Sunday, 13 May 2012

Janosik, Podhale, Orawa, Radom, Ołobok

Janosik the robber
   A modern day Robin Hood, was a highwayman (Zbójnik) in Poland's Tatry area. Juraj Janosik was born in 1688 in Northwest Slovakia, which then was under the Kingdom of Austria-Hungary at the time.
  According to legend, he was first recruited by the Habsburg army, which he deserted after helping a Slovak robber escape and joined his group of brigands. At age 23 Janosik became their leader. Most of their victims were rich merchants. They are also said to share their loot with the poor and part of the legend may be based on the facts too. As outlaws they were wanted by the authorities, and hid in the mountains and caves.
   Janosik was captured in the fall of 1713 and sentenced to death. A hook was pierced trough his left side and he was left dangling on the gallows to die. He was a hero to the goral locals.
   Well nice enough doll but his legs are too short. About 8 inches tall including hat. Found on e-bay 2 years ago.

Podhale Górale (part 2)
Label says:  Handmade in Poland, Jadwiga Kaliszewska, Warszawa
Another pair of highlander dolls, in this one the lady is sitting on a wooden stump.
   The Gorals are mountain people and shepherds wearing sheepskins, felt wool, homespun linen and large leather belts with buckles and brass inlay. They are not of Slavic origin but were Wallachian normads (from Romania?) that travelled with their sheep all over the high Carpathian mountain ranges and settled there in the 15th century. Some in southern Poland, others in Czech, Slovakian and Ukrainian mountains.
    The gorals have distinct dialect, customs and traditions. They live in log cottages in high places.
Their music and dances are unique, not found anywhere else in Poland, which they perform to this day.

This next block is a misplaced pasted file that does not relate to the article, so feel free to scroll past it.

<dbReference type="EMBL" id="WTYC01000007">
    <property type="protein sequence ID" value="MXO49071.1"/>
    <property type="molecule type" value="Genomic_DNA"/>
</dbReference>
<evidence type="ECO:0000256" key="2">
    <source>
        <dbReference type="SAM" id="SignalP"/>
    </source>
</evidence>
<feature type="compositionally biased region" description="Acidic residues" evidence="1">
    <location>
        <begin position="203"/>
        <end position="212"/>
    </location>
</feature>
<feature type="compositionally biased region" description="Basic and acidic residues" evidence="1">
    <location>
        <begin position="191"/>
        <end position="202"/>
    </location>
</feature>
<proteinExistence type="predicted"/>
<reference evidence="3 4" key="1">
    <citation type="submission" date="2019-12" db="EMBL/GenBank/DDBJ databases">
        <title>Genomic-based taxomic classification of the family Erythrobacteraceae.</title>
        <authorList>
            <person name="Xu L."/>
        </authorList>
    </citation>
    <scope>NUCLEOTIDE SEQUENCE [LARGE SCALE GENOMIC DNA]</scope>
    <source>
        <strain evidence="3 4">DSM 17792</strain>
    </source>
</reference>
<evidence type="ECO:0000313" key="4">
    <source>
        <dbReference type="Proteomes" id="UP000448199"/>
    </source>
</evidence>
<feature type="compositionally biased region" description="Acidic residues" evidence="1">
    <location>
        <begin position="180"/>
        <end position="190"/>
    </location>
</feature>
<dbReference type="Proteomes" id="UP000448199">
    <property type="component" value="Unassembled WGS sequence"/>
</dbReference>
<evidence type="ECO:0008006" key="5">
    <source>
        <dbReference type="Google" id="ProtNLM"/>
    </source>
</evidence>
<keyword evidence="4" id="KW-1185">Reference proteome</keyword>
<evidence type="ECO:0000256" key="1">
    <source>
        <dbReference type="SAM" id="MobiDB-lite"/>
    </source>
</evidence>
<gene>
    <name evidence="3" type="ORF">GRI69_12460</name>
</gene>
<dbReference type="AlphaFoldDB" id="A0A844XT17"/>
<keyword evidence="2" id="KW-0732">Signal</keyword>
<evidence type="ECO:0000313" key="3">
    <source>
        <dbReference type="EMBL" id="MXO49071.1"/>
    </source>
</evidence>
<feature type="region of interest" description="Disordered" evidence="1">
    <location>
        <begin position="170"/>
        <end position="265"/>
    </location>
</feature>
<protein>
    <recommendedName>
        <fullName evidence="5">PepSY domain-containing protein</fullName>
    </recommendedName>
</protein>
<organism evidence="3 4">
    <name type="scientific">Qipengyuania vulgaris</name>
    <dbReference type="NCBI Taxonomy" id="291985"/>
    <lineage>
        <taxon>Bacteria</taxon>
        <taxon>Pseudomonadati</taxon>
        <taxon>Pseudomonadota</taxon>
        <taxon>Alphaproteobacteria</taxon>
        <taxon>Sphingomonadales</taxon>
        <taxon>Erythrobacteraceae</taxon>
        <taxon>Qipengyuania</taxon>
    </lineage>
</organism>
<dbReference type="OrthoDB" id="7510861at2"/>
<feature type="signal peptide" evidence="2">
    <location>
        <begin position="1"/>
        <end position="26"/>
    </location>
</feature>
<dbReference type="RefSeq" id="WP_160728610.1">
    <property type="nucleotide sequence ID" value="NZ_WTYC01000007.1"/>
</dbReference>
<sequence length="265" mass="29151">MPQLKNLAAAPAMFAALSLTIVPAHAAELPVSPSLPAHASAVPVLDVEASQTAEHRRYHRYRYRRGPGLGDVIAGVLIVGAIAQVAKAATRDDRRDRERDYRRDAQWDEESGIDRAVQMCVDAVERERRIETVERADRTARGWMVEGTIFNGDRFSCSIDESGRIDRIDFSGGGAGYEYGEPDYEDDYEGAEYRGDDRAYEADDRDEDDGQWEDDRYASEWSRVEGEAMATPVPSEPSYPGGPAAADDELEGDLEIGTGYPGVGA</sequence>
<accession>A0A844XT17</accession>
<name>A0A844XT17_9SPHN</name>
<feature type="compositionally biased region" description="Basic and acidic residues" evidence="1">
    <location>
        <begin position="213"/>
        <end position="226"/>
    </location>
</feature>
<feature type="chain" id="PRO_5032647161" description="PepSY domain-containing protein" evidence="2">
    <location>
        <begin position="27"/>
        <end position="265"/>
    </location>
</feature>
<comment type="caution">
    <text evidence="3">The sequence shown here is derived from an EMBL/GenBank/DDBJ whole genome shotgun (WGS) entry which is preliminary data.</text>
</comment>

The Orava gorals are another subgroup of highlanders, west of Podhale. Typical wear for women were lightweight wool vest and skirt in small floral patterns. Commonly worn till the second world war, then disappeared. 
   This maiden doll I received as a present from someone in Poland about 20 years ago.
   The Radomski costume is from the area near the city Radom, which is east of Opoczno and north of Kielce. They had clothes made from wool such as stripped skirts, aprons and capes and linen blouses/shirts.  Coloured vests with trims and head scarves completed the costume. 
   This lady has a variation from the village IŁZA, south of Radom, which has green apron with embroidery. Costume went out of use early 20th century, men's much earlier.
   Received this year, she was a special request from doll makers in Warsaw. Mr. & Mrs Kaliszewski, who specialize in different regional dolls for sale in Poland and abroad.

  Ołobok is a village located in central Wielkopolska (Great-Poland). The women's dress from the region is a unique in this area, different from other area of Wielkopolska. Some influence may have come from the neighbouring region of Silesia. Skirt and vest were made of lightweight wool in floral patterns, white cotton apron with eyelet embroidery and white embroidered tulle bonnets and artificial white beads.
  This doll was special made with this costume.
Photo from book: "Suknia wydaje ludzkie obyczaje" - Folk dress from Wielkopolska in the collection of the Ethnographic Museum. 2006 Poznan